6. Greetings All!! This is actually my second undertaking. My first was the Phantom which I will be putting up shortly. This was a Christmas Present from my lovely wife, and as such had to cut ahead in the Ship queue. We start with the traditional unboxing. We begin with the documentation which consists of one manual, a parts manifest, 2 large plan sheets and an errata sheet. The model is kind of a hybrid POF/POB so the contents consist primarily of strip stock, raw brass, and some laser cut sheets as well as various white cast parts which appear at first glance to be of decent quality and useable as is. Finally the normal supply of blocks, string and normal ship fittings. The instructions are not too too bad. It is quite informative with history anecdotes as well as examples of how the real ship is built. The trouble is these are intermingled with instructions on how to build them in the kit and they tend to get muddled at some points. I like the information however, being a novice, I found it confusing at points. To kick off the build a template needs to be attached to a build board which will be used to set up the build molds. I just grabbed an old particle board shelf as the build board and using a glue stick attached the template. I think next time I will use rubber cement to make it semi-permanent because at the moment I am having issues getting the template off of the board - and would like to reuse it as it is a very nice build board =). Once the template is down it is just a matter of attaching the laser cut build molds to the build board using the template as a guide. I added some spars at the base to stabilize the molds and give them some reinforcement. Once all of the molds were in place and proven square it was time to attach the keelson and chine logs. This was very straight-forward, no muss no fuss. The next part is construction of the hull shell itself. The side planks are a single piece of wood cut to follow the chine logs, bent to shape and attached stem and stern. Remember, do NOT glue them to the molds - that would be very very bad. If you should by accident you can carefully pop them off when it is time to separate the shell. *You can, to avoid getting glue stuck to the molds place some wax over them. Once you get the sides in place, time to lay the planks along the bottom of the hull. Again, pretty straight-forward. Cut and place the planks up to the chunk, place the chunks, sand and shape and walla! One Willie Bennett hull shell!! Sand, sand, sand and sand!! I went ahead and primed mine prior to removing it from the molds but there is no requirement to do so, I just wanted to be sure my hull was as finished as possible before flipping it over. Once the shell is complete and removed from the build molds it is decision time!! The next step is the deck framing. There are two ways given to go about it, the first is a basic framing and the second is a "realistic" framing. The main reason to do the second is if you want to build the ship as close to the real thing and/or plan to have it opened up or have some of the interior visible. If the latter is not the case, the basic framing is more than adequate as it just needs to support the decking. I opted to do the realistic framing including the blocking, more so for the experience than anything else. I did not however detail the bunk areas or the internals of the different wells since the ship will be in a display case and not easily accessible to move and scrutinize close enough to see the detail. The next four pics are of the framing, the first pic is actually partial framing prior to deciding which way to go. At that point I could have gone either way. The last three are the framing completed and ready for the plankshears! The BIGGEST tip I can give at this point, regardless of which style you decide to do - make sure you mark and cut the notches in the clamps which hold the deck beams PRIOR to attaching them to the hull. It is doable after they are attached, but much much easier to do after the fact - so I found out =( From here, I had to break. I was working on the plank shears trying the cuts to get a nice curve and well - let us just say I have some more practice needed! I chewed up a fair amount of wood trying to get them right so had to replace the wood. To keep working I did some work on another kit while waiting to be able to pick up the wood at which point will return to the Willie. that will be tomorrow =) Thank you for popping in!! And as always - whatever you do, and however you do it... enjoy it!! -Adam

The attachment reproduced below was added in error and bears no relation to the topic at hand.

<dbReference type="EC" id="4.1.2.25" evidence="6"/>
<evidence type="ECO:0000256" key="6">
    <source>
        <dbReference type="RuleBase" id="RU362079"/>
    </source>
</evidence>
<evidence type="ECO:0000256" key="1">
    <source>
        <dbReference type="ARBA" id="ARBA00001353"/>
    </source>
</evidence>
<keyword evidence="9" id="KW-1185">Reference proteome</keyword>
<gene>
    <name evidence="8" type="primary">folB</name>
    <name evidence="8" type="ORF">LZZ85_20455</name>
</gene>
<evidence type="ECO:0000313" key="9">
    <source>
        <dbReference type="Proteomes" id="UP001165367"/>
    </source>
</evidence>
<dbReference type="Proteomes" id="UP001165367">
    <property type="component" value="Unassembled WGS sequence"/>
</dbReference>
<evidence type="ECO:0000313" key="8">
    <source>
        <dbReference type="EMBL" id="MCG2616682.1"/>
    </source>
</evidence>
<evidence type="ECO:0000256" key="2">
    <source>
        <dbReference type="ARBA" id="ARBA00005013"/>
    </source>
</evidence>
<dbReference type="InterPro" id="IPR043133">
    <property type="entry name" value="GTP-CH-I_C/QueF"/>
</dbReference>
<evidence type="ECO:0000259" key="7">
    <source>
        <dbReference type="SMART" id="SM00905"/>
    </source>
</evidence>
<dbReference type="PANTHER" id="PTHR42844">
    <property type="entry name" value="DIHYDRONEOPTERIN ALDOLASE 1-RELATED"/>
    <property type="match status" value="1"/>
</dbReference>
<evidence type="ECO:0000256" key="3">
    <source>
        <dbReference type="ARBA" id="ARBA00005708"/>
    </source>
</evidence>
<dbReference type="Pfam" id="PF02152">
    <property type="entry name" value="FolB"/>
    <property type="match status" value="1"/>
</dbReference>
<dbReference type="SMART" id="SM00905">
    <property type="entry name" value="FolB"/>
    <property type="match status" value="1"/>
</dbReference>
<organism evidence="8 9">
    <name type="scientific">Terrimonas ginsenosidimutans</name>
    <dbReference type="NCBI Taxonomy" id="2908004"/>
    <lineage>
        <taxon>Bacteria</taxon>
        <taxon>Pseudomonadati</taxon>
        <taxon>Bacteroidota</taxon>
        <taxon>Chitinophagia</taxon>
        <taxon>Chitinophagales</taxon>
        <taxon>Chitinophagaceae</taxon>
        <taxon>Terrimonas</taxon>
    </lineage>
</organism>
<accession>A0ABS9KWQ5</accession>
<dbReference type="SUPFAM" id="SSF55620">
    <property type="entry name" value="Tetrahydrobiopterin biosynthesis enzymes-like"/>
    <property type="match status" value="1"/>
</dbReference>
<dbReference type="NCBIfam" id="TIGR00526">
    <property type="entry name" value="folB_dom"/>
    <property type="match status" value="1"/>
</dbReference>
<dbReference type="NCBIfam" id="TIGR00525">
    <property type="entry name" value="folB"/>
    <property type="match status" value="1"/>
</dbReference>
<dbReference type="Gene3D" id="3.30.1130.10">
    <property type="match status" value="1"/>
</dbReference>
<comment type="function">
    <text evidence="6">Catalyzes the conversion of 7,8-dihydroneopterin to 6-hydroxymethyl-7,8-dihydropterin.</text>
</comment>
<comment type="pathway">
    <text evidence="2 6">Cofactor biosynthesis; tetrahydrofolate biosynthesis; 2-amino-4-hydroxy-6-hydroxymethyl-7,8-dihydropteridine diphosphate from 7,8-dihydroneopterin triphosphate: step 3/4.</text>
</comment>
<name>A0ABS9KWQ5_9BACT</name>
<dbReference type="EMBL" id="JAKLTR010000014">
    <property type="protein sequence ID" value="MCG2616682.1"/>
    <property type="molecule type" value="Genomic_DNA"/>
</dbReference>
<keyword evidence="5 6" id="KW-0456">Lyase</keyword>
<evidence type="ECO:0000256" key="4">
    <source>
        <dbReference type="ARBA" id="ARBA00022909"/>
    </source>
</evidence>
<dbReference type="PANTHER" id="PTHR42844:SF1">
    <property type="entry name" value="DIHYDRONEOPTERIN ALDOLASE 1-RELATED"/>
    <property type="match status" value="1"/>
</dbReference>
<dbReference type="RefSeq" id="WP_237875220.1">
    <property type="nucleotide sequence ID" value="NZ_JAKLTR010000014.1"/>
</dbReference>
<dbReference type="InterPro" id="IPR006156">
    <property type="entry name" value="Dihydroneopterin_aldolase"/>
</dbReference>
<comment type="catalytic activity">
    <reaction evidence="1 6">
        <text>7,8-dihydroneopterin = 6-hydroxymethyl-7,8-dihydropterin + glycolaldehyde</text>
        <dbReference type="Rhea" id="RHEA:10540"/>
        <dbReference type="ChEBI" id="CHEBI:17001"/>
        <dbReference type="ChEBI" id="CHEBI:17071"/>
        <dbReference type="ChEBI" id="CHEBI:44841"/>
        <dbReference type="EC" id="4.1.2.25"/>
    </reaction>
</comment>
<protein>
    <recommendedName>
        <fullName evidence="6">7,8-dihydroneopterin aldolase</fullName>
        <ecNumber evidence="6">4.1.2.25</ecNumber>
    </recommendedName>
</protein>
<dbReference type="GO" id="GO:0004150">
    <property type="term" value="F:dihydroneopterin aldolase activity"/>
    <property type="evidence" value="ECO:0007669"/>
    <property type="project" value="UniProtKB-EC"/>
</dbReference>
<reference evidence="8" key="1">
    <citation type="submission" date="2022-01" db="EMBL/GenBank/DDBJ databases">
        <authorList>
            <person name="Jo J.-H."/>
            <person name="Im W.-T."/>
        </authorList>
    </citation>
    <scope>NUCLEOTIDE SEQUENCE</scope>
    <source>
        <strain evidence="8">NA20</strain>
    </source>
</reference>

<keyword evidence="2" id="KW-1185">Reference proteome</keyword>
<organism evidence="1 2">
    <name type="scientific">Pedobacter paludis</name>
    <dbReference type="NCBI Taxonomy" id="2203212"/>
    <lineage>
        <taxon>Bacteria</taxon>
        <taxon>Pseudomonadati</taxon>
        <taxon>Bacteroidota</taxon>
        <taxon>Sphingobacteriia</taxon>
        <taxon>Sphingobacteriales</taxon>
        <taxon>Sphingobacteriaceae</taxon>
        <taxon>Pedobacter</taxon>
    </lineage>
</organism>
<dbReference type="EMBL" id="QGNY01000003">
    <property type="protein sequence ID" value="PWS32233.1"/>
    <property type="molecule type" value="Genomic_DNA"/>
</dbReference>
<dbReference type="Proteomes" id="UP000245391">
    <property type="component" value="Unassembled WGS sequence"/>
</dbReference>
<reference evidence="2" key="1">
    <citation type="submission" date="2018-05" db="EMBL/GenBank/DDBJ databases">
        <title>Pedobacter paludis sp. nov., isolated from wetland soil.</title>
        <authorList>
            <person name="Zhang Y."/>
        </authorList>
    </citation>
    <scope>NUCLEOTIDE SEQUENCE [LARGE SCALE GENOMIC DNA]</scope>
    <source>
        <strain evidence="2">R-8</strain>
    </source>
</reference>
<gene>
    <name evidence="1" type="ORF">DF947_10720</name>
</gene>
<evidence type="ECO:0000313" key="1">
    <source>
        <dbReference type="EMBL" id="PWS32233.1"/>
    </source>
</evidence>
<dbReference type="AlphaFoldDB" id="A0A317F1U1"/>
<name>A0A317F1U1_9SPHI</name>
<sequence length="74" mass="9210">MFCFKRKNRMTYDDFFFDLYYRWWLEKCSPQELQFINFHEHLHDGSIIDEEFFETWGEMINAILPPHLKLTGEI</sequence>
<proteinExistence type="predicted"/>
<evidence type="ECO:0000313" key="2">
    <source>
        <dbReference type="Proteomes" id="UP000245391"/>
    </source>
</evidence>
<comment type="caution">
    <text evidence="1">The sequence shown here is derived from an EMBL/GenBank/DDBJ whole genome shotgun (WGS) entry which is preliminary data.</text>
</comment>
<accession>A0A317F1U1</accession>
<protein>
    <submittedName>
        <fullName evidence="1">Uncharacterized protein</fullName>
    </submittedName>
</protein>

7. The skipjack is a traditional fishing boat used on Chesapeake Bay for oyster dredging. Skipjacks vary in size, usually 40 – 60 feet in length. They were not built from plans. Almost every dimension of the hull and rig is a ratio of the length of the hull. Several weeks back, my wife and I went to the Reedvillle Fisherman's Museum in Reedville Virginia. They have a skipjack, Claud W. Somers, a deck boat, Elva C., a replica of Captain John Smith's barge (circa 1608) and what remains of a Chesapeake Bay Log Canoe. It is a small museum with lots of models, model train layout and a boat yard. While perusing the gift shop I came across Steve Rogers, Patricia Staby-Rogers book “Model Boat Building: The Skipjack” and bought it. I was already working on MS Phantom, but I kept going back to this book. So here is my build log for a 45ft skipjack. This is my first scratch build model. My primary source is the book “Model Boat Building: The Skipjack”. For reference and additional information I am using the plans for the MS Willie Bennett, Ben Lankford's book “Modeling Guide for Model Shipways Kit willie L. Bennett” and a spreadsheet I found on line at http://msuweb.montclair.edu/~lebelp/Miscellany.html. The spreadsheet has the dimensions ratios used to build skipjacks and has come in very handy. “Model Boat Building: The Skipjack” talks about the ratios that are used to calculate the skipjack dimensions, but no where in the book are they listed. The books I am using for reference. Cutting the keelson. Gluing the keelson. Adding the stemliner and the transom. Attaching the strongback. The strongback is nailed in place and will be removed after the bottom planking is completed. There was no specific location given for the strongback so the placement was based on the Willie Bennett plans. Adding the first plank. This is where you determine the shape of the hull. The side planking completed. Edited to add links
  8. I am interested in building a model of a Skipjack oyster boat. How does the Midwest Products kit compare with the Model Shipways Kit No. MS2032 in terms of completeness, quality of components and instructions, etc.? Are there "better" kits available than these two? While I am new to wood ship model building, I plan to build 1 or 2 simple wood models before tackling the Skipjack, so building skill should not be a problem. Thanks, in advance, for your help with this. Tony
  9. First, let me say I have already found this forum to be an invaluable resource for both the neophyte ship modeler and the experienced builder. To that I offer a big... THANK YOU ! ...to the owners and administrators of Model Ship World and everyone else who has taken time to share your knowledge, experience, and wisdom on this forum. Thanks Folks! Now on to some business... Although not my first boat build, this is my first wooden sailing craft build. I've been working on a scale model Dodge Runabout (Legend Model Boats) for several months now (see link in my signature). Its coming along nicely but I still wanted to try my hand at a sailing boat. As for experience, I've been into model building in general since I was a kid and have been fooling around with model railroad stuff for nearly 40 years – mostly HO with a smattering of On30. I prefer working with wood and build mostly kits, but do a little scratch building too. In choosing my first sailing craft build, I thought something rather basic might be in order, so after looking over a lot of stuff I decided on the Willie L. Bennett Chesapeake Bay Skipjack by Model Shipways. Why the Bennett? First, Model Shipways and Model Expo seem to have a topnotch reputation in the model ship business. Second, I like the larger scale, the smaller price tag, and it does seem to be a tad less complicated than, oh say, Nelson's Victory or something on that order... So we'll start with the obligatory “the box and what's in it” shots... After unpacking, ran through the parts list – everything looks good there. I retrieved the plans and instruction booklet and will spend the next week or so studying this stuff and getting a little more familiar with the pieces, parts, and process. Should get started on this thing for real in a week or so. Until then...